If you're like me, you've noticed that movies don't make as much sense as they used to. Nevertheless, I suspect that there's still an audience somewhere out there with an old-fashioned appetite for narrative coherence—an audience that wants a story with a beginning, a middle, and an end; a story that inspires, instructs, and offers insights into the human condition.

Magazine Article

Screening Room

More than Just Frivolity: Joel and Ethan Coen Give Us the Antidote to the Happy Ending

Frank Pittman • 11/1/2008

The Coen brothers specialize in redefining the rules of whatever movie genre they happen to be subverting.

Magazine Article
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Life Without Father

A Son Looks for Answers from a Stoic Parent Back from War

Frank Pittman • 2/7/2019

By Frank Pittman - Even though I knew I wanted to be a father when I grew up, I didn’t know exactly what skills were required. We of the ’40s and ’50s grew up with fathers who were off at war or at work, and who weren’t part of the family even when they were at home. We were essentially fatherless.

Daily Blog

Six Ways to Find Comedy in Even the Darkest Moments

Shaking Your Clients Loose from Their Tragic Stances

Frank Pittman • 4/4/2018

By Frank Pittman - Therapy, in order to shake people loose from their tragic stances and bounce them into the human comedy, is at its best when it is funny, when the tragic family story being acted out is rewritten to provide a happy ending. I urge therapists to keep these simple guidelines in mind as they go through their day.

Daily Blog

The Liberating Power of Honesty

What People Don't Know Can Hurt Them. What They Don't Reveal Can Hurt Even More

Frank Pittman • 11/23/2017

By Frank Pittman - When we therapists believe a secret's revelations would be dangerous, the client receives a frightening message about him- or herself and about the world. We may accept our patients and make psychodynamic, systemic or sociological excuses for them, while still conveying that their secret is unacceptable. Thus, while explicitly "supporting" them, we implicitly undermine their sense that they are fundamentally decent, acceptable people.

Daily Blog

Coping and Learning After a Client's Suicide

A Therapist Reflects on What He Might Have Done Differently

Frank Pittman • 9/7/2017

By Frank Pittman - I've been in full-time private practice for almost 30 years. In that time, three patients in my practice killed themselves. Each suicide has left me shell-shocked and questioning my therapeutic attitudes and methods. I did not expect Adam to be one of my casualties.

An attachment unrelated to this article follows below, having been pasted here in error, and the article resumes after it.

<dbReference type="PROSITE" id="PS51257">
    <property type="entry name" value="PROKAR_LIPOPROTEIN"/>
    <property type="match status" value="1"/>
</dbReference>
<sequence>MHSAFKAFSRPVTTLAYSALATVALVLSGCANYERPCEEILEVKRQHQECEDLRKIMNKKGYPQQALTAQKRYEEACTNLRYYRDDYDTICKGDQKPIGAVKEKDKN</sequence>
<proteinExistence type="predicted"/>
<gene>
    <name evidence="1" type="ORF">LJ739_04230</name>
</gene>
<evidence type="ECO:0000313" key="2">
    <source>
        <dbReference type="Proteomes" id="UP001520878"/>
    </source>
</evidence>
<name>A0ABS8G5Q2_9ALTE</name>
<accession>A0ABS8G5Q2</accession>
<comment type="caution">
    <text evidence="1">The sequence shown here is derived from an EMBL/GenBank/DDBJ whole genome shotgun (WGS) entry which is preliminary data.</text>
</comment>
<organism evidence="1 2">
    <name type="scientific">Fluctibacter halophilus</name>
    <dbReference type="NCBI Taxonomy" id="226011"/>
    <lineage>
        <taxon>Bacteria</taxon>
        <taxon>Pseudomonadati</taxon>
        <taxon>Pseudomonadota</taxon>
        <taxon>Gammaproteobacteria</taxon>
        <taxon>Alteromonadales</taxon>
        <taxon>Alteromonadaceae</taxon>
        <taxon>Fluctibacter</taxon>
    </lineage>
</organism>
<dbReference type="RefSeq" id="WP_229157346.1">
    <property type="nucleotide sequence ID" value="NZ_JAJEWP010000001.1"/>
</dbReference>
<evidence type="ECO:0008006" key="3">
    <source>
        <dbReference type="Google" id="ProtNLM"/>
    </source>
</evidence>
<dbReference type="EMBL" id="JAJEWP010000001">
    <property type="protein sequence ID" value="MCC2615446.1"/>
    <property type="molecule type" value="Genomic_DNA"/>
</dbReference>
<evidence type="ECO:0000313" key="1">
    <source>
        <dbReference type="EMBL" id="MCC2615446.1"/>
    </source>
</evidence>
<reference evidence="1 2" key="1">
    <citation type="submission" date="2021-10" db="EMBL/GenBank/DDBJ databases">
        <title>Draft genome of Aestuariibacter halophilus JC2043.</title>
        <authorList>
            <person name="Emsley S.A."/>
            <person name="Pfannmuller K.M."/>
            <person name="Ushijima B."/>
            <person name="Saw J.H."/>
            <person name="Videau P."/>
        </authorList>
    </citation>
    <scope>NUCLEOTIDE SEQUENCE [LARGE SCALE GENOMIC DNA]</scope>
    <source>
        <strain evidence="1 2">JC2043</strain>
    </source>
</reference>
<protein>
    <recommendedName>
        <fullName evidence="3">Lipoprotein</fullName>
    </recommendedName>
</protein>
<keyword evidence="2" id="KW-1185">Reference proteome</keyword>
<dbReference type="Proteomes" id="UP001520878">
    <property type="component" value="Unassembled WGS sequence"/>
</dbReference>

Daily Blog
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It's Not My Fault!

Political Correctness v Therapeutic Correctness

Frank Pittman • 1/16/1992

When Networker film critic and in-house provocateur Frank Pittman wrote this piece 25 years ago, the concept of “political correctness” was just beginning to seep into our national consciousness. With an iconoclast’s passion and a dash of dry wit, he cataloged the hazards of PC thinking for the field of psychotherapy—and for the souls of therapists themselves.

Magazine Article

What Price Camelot?

Modern Day Myths of Infidelity

Frank Pittman • 5/1/1989

What is infidelity? This question of just what is an infidelity, and what isn't, is a surprisingly touchy one, as I discover each time I talk to either professional or nonprofessional audiences. I try to define infidelity, and describe it as best I can, and somebody will invariably come up to me anxiously and sheepishly and tell me about some experience, and ask for reassurance that this act was not an infidelity.

Magazine Article

Bringing Up Father

How My Children Taught Me the Secret of Fatherhood

Frank Pittman • 5/16/1988

When author Frank Pittman became a father, he discovered that the childhood absence of his own father left him with no idea how to relate to his kids. This piece plumbs many men’s difficulties in connecting with their kids, and suggests how therapists can best help “amateur dads” learn the vital lessons for raising their children.

Magazine Article
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Frank Pittman, M.D., is a contributing editor to The Family Therapy Networker and is in private practice.